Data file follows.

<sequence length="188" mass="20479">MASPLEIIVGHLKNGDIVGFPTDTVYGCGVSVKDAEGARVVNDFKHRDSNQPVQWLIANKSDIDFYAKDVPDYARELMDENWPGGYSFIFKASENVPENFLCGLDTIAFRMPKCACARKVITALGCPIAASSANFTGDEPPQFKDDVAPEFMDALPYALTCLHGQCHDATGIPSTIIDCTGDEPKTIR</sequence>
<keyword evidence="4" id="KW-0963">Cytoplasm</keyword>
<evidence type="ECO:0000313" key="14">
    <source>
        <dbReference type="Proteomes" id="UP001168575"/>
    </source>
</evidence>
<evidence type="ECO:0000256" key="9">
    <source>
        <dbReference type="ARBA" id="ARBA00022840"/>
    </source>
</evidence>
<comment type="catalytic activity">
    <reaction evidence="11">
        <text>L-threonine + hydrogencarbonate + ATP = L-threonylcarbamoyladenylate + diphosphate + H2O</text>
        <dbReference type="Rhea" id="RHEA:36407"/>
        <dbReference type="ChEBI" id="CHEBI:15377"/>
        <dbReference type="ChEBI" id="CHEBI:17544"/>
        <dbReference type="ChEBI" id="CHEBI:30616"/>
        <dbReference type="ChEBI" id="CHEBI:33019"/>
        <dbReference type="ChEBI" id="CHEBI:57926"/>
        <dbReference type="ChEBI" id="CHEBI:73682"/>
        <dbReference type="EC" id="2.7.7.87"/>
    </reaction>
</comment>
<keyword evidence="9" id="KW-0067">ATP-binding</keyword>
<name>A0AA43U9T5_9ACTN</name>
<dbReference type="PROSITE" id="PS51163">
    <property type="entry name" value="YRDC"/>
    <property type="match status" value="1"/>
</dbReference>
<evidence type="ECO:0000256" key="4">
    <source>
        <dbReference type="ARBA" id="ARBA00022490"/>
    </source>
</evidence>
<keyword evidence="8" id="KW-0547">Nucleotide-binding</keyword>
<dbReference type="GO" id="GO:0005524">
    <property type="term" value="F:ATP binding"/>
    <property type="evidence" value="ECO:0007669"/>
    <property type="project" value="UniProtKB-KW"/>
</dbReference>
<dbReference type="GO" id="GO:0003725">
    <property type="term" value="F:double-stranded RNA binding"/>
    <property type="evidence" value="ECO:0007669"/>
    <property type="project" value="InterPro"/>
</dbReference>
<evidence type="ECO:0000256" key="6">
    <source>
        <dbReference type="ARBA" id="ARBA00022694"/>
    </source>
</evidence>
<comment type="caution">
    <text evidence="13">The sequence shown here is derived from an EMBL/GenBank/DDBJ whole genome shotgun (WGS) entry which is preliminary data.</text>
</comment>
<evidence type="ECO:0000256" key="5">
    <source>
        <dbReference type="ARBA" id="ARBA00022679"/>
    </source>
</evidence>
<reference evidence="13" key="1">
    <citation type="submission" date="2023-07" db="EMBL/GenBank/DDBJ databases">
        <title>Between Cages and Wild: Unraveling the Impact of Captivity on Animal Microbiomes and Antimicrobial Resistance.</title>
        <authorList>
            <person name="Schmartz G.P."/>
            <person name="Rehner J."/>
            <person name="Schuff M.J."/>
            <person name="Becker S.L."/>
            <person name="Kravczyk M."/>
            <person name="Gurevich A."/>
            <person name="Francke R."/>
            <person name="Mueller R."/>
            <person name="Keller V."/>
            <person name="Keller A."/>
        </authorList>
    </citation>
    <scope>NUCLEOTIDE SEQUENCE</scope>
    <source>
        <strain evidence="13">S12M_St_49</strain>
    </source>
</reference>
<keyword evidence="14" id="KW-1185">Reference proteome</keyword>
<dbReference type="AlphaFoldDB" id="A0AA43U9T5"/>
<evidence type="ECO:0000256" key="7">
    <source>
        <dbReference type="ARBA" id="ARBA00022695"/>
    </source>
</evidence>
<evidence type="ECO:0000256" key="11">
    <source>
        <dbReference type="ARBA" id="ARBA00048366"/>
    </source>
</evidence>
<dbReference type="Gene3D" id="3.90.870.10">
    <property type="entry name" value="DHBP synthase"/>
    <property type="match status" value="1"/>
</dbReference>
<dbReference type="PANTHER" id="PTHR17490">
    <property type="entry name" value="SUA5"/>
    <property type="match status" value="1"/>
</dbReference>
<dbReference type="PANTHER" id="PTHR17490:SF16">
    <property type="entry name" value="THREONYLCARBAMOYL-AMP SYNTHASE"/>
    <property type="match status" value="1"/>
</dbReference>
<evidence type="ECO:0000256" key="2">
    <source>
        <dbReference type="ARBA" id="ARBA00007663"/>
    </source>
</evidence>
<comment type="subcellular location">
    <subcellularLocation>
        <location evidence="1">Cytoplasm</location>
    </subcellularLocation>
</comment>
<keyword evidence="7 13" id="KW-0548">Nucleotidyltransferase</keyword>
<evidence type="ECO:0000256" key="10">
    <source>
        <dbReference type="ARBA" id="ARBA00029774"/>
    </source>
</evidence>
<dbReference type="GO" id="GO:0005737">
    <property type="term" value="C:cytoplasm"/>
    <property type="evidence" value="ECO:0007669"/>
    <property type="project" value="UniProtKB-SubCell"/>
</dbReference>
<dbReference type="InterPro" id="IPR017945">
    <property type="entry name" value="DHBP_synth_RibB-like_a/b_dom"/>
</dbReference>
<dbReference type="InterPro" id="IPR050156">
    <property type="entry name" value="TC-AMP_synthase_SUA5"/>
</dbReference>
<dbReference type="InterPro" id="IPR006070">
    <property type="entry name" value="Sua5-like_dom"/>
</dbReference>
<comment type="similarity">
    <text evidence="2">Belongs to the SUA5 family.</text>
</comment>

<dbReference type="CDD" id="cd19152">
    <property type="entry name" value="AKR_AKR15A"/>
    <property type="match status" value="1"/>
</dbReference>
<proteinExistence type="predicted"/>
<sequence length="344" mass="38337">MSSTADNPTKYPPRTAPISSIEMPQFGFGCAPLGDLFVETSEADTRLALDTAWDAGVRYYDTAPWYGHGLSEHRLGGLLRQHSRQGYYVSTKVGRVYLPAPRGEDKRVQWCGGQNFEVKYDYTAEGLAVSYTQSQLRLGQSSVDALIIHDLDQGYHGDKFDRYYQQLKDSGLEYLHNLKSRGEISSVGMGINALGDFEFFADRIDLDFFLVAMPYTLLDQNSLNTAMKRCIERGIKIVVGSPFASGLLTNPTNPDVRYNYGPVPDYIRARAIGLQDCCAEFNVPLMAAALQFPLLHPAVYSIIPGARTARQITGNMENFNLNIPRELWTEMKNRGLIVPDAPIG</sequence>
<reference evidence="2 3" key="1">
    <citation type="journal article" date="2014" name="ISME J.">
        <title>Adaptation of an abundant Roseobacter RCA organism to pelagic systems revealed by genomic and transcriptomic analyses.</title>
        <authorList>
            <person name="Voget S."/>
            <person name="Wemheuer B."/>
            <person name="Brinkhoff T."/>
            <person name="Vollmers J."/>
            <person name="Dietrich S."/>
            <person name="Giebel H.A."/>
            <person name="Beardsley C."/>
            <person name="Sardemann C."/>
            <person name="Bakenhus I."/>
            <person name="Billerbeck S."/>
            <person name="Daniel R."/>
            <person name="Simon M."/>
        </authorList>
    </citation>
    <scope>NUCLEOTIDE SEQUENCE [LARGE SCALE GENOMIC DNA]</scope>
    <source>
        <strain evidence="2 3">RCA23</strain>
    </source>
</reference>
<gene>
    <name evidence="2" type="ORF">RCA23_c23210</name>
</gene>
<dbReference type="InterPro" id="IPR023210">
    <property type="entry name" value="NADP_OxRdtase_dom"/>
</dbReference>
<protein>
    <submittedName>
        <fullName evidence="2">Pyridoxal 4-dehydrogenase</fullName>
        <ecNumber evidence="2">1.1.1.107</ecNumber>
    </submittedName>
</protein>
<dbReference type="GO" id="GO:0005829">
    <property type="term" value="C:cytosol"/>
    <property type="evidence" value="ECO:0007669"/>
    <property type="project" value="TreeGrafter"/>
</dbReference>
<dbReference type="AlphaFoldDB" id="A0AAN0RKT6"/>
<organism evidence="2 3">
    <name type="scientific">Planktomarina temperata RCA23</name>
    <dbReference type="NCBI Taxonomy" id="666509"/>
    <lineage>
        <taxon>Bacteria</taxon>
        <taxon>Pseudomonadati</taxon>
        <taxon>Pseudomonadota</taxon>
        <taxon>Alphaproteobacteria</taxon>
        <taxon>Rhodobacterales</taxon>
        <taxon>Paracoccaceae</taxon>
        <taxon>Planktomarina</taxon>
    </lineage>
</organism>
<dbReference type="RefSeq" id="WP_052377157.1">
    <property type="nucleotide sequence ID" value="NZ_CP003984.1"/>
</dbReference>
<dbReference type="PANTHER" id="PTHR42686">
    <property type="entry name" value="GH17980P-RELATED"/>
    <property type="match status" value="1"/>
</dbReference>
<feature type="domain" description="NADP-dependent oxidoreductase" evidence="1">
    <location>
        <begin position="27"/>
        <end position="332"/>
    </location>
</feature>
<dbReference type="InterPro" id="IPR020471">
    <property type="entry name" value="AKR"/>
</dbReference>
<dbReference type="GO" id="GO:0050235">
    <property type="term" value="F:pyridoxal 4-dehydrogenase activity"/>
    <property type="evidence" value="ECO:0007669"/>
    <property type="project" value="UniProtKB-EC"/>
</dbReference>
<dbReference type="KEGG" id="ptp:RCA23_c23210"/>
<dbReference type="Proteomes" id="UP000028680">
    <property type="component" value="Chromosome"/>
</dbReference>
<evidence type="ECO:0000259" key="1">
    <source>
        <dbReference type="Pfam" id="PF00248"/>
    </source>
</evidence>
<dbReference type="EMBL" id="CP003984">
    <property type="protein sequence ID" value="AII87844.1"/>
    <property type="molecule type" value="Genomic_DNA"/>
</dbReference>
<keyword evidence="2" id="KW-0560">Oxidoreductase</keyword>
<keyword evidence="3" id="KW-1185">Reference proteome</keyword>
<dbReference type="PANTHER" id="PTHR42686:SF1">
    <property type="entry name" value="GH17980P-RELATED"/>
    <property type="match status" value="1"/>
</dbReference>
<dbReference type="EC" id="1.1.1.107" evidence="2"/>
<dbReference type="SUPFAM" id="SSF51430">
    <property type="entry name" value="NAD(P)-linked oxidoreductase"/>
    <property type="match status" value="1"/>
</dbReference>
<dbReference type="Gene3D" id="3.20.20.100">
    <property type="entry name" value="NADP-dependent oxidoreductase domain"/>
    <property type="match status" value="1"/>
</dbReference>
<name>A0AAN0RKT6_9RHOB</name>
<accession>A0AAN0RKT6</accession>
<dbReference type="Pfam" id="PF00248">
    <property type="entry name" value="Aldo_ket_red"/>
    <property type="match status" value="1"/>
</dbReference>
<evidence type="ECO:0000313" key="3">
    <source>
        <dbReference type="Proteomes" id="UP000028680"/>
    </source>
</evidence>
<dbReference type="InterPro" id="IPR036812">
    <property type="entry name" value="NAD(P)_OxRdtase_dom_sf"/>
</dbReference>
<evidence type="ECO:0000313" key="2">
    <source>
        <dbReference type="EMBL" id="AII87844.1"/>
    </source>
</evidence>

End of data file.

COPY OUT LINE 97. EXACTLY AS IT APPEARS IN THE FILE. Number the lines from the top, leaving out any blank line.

</dbReference>